Déjà vu all over again.
A long-forgotten sexual harassment survey conducted in 1983 by Harvard found that half of undergraduate women reported being subjected to unwanted sexual behavior by fellow students. However these results are not available online, have not been extensively covered by journalists, and, most shockingly, were largely ignored by the Harvard administration at the time.
Close analysis of the 1983 results could shed light on the much anticipated 2015 “Sexual Conduct Survey” data, which is expected to be released in several days, by revealing that sexual assault among Harvard’s undergraduate population has been a recorded and documented issue which Harvard has ignored for some thirty years now.
In 1983, Harvard’s Faculty of Arts and Sciences conducted a survey titled “Unwanted Attention: Report on Sexual Harassment Survey.” The survey was in response to brewing scandals involving the sexual misconduct of faculty members and was sent to all faculty and a random sample of Harvard students. The aim of the survey was to examine the use of University “authority or position to gain sexual favors” from subordinates; the majority of questions focused on sexual harassment issues in the classroom between faculty and students.
However, the researchers also decided to add in 12 short questions about ‘peer to peer’ conduct, and it is these results that are truly staggering: 52 percent of female undergraduates experienced unwanted “sexual gestures” from peers; 27 percent had experienced “pressure for sexual favors,” and 47 percent reported “unwanted touching.” Lastly, 2 percent of female undergraduates, or about 15 of the 720 women undergraduates who responded, had experienced “actual or attempted rape or sexual assault” by a peer at the University.
By contrast, misconduct by ‘people of authority’ was much less common: 19 percent of female undergraduates had experienced unwanted ‘sexual gestures’ from faculty; 3 percent had experienced “pressure for sexual favors,” and 12 percent experienced “unwanted deliberate touching.” There was one report of actual or attempted rape by a person of authority.
Though the results of the ‘peer to peer’ questions were far more striking, they were not made public at the time and led to no reforms by the university or even public discourse by students themselves. Instead, it was the far less dramatic news about faculty misconduct that got attention – including a story in the New York Times. In response, the University overhauled its policy regarding student-faculty interaction, and a number of faculty members were fired or resigned. Yet, still, nothing was done to address the issue of peer-to-peer assault.
Fast-forward to present day, when mounting pressure finally has Harvard scrambling to respond to an issue they’ve known about for thirty years.
The year 2014 brought an onslaught of attention on the issue of sexual assault from all directions. In March of 2014, the student group Our Harvard Can Do Better filed a complaint with the DOE asserting that the College’s sexual assault policies failed to comply with federal law. In April, the Office for Civil Rights began formally investigating the College’s sexual assault policies. In May, The Department of Education’s OCR released a public list of 55 institutions of higher education under investigation for possible violations of federal law. Both Harvard College and Harvard Law School were on that list.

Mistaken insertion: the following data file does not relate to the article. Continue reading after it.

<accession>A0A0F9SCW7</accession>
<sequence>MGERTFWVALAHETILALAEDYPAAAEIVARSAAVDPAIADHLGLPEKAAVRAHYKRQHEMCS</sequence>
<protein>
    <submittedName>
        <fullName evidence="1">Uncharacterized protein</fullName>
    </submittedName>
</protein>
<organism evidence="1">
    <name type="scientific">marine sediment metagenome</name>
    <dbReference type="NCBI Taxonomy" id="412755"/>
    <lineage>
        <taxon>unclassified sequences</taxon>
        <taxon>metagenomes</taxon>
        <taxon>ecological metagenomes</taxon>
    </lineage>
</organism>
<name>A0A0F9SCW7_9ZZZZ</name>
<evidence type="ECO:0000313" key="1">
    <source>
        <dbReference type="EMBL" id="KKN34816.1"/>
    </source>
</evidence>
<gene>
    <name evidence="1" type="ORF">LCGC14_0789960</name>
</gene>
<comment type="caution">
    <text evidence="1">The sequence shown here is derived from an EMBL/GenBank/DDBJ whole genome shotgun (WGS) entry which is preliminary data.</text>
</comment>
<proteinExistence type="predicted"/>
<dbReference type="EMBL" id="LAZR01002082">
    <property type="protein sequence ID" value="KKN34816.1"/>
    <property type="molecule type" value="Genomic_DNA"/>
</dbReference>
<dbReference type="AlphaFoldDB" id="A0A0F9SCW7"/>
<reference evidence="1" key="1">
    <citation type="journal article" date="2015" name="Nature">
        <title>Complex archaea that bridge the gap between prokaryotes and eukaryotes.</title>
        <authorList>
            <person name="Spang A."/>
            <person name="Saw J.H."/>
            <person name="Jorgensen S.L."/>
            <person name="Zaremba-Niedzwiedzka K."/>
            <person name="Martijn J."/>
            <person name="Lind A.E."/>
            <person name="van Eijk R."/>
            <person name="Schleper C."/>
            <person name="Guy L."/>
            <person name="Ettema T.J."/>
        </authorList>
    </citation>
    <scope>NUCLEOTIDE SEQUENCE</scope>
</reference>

The university responded to this pressure with hurried reforms. In the fall of 2014, Harvard released an updated sexual assault policy in accordance with Title IX, which used the “preponderance of evidence” standard to decide cases of sexual assault. On April 16th 2014, President Drew Faust announced the formation of the Sexual Assault Task Force to assess Harvard’s policies. And, last spring, Harvard conducted its Sexual Conduct Survey in order to quantify the prevalence of sexual harassment and assault on campus; in short, looking for results that were already completely obvious in 1983.
Although the recent hurried response to student and government pressure has yielded positive progress on campus, such measures should have been implemented long ago. It took pressure by the federal government, student action and now the long anticipated results of the survey, to get Harvard’s attention, and to finally protect, defend, and listen to Harvard undergraduate women.
That Harvard made a great error in ignoring the complaints of undergraduate women in 1983 is most evident in reading the words of one such forgotten voice in the 1983 survey. Her words, sadly, are not so different than those spoken by women on campus today.
“I would like to see more open discussions and forums on sexual harassment. It is a problem. Rape happens. Acquaintance rapes happen…The University has an obligation to confront the dangerous warped conceptions of violence, of male-female relationships, of sexuality and of dominance and ego. I want to feel confident and proud without having to worry about being threatening and I want to trust and to love without fearing for my soul or my life.”
The results of the 2015 Sexual Conduct Survey will be released in the next few days, and it doesn’t take much journalistic guesswork to predict that the outcome won’t be pretty. The real story, however, isn’t what these results say, but how long it has taken the administration to listen.
Eloise Lynton ’17 (email@example.com) isn’t so sure she wants to know about what other news Harvard has buried.